James Georgalakis offers insight from a series of workshops in Nepal, as part of the Think Tanks Initiative’s Policy Engagement and Communications Programme, on the development of institutional level engagement strategies.
Monitoring and evaluation
It’s not easy to measure the impact of development research in bringing about positive change. It’s even harder to show how communications efforts, and expenditure, helps to achieve both research objectives, and development outcomes. This section aims to offer key resources and insights to help support better monitoring and evaluation of research uptake activities.
Sparkwise is an online tool that allows you to create interactive and dynamic dashboards to display all of your website and social media statistics and metrics…in one place and for free!
Learning from one of IDSs latest ‘Practice Papers in Brief’provides some insights from conducting a Qualitative Document Analysis (QDA) on policy documents for the rural water sector.
Alternative metrics tools are a new way to track and measure the social impact of research in real time. Altmetrics tracks research via social media uptake, ciatation counts, mentions or bookmarks, attention in blogs and even Wikipedia posts.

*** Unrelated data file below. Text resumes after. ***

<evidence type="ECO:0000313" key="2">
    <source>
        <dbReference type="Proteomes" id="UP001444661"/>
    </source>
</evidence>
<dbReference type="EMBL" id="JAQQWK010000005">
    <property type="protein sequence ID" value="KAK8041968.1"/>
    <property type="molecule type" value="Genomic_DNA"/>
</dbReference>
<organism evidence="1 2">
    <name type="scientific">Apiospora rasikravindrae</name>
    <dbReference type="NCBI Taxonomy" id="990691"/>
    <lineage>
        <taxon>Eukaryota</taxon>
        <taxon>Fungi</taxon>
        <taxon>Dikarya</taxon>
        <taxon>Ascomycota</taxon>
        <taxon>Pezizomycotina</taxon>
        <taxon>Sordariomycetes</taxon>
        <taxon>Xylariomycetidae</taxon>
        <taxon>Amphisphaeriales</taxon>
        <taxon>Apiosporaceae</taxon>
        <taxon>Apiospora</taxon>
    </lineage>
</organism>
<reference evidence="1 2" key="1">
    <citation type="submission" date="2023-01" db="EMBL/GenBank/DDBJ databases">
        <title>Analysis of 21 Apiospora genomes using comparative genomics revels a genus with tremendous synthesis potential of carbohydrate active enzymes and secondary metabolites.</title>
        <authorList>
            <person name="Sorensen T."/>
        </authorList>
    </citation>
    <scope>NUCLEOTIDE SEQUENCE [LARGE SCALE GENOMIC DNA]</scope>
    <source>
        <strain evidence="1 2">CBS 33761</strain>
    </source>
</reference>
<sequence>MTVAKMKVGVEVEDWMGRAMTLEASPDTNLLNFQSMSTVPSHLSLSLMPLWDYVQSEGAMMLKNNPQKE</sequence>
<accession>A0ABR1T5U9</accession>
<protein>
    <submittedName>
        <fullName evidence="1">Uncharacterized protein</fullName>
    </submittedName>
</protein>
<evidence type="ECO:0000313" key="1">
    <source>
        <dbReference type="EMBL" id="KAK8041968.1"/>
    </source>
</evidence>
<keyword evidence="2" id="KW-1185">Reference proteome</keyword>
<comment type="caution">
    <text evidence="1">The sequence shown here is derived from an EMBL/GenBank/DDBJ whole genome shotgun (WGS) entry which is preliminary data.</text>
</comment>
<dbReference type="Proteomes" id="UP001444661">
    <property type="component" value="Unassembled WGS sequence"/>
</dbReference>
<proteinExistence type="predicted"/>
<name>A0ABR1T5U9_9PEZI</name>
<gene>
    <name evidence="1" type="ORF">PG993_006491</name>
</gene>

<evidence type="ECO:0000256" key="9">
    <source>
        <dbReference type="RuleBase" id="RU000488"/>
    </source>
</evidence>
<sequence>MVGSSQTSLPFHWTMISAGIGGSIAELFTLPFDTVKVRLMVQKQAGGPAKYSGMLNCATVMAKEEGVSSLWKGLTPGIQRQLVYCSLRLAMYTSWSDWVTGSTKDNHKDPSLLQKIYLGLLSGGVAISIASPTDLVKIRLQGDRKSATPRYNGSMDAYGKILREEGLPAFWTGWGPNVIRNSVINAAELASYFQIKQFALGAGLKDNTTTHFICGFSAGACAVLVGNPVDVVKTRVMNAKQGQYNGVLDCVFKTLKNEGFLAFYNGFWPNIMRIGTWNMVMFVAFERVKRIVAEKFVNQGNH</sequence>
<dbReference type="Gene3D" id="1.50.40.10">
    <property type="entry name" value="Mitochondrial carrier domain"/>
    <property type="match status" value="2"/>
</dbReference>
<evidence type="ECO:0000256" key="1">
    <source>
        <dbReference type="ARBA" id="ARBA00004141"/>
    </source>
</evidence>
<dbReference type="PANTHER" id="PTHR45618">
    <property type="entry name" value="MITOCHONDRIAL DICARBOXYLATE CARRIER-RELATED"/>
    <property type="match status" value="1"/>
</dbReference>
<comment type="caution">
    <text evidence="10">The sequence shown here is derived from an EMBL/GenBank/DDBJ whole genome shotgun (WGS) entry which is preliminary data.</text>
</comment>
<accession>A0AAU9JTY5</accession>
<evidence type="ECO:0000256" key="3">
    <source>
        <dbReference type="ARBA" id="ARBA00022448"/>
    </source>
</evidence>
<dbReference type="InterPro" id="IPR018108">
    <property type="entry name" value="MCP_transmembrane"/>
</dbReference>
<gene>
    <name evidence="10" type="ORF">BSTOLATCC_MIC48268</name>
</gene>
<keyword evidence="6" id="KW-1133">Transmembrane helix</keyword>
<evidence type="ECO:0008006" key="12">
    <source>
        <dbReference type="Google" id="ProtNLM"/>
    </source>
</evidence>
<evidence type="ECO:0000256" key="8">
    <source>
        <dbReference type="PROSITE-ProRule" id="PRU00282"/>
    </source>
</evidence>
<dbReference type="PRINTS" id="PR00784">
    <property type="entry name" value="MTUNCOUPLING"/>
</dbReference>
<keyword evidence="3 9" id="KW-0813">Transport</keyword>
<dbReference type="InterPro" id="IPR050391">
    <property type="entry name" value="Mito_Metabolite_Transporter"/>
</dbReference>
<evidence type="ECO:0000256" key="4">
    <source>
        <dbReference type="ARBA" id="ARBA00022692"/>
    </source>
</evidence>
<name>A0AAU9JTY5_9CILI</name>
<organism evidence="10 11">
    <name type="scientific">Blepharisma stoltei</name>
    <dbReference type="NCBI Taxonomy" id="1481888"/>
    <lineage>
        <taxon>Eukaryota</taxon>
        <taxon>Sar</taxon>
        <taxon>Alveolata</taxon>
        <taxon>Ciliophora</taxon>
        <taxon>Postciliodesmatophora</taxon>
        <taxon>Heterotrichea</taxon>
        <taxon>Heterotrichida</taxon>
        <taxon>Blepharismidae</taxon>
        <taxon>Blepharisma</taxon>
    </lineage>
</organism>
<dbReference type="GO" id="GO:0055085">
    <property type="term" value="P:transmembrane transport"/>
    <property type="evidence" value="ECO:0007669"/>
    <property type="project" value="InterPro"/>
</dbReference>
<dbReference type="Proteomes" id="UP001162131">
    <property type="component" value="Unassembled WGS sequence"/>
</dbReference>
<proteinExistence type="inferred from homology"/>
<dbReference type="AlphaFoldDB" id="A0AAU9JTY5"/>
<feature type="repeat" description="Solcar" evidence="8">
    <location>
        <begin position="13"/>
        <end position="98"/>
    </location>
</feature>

Altmetrics (alternative metrics) are being hailed as a novel way to track the less tangible social impacts of research. Importantly too, altmetrics may provide a powerful tool to remedy the underrepresentation of Southern research in bibliometric data sets.
Universities are leading the formation of an ‘impact industry’ in the UK. After the DESCRIBE Project’s Future of Impact Conference, James Harvey argues that there is a clear case for more dialogue between professionals operating in this area.
In his latest post, Andrew Clappison reflects upon the discussion that took place during the Future of Impact Conference, and encourages us to think about the value of impact beyond the UK’s Research Excellence Framework (REF)
In this post, James Harvey explores some difficult and unanswered questions on research ‘impact’, such as “How deep is our understanding of influence itself?” and “Do we really have the processes in place to detect influence at all?”
In this article, James Harvey examines the relationship between influence and impact and how the questions that arise have implications for current thinking on monitoring and evaluation.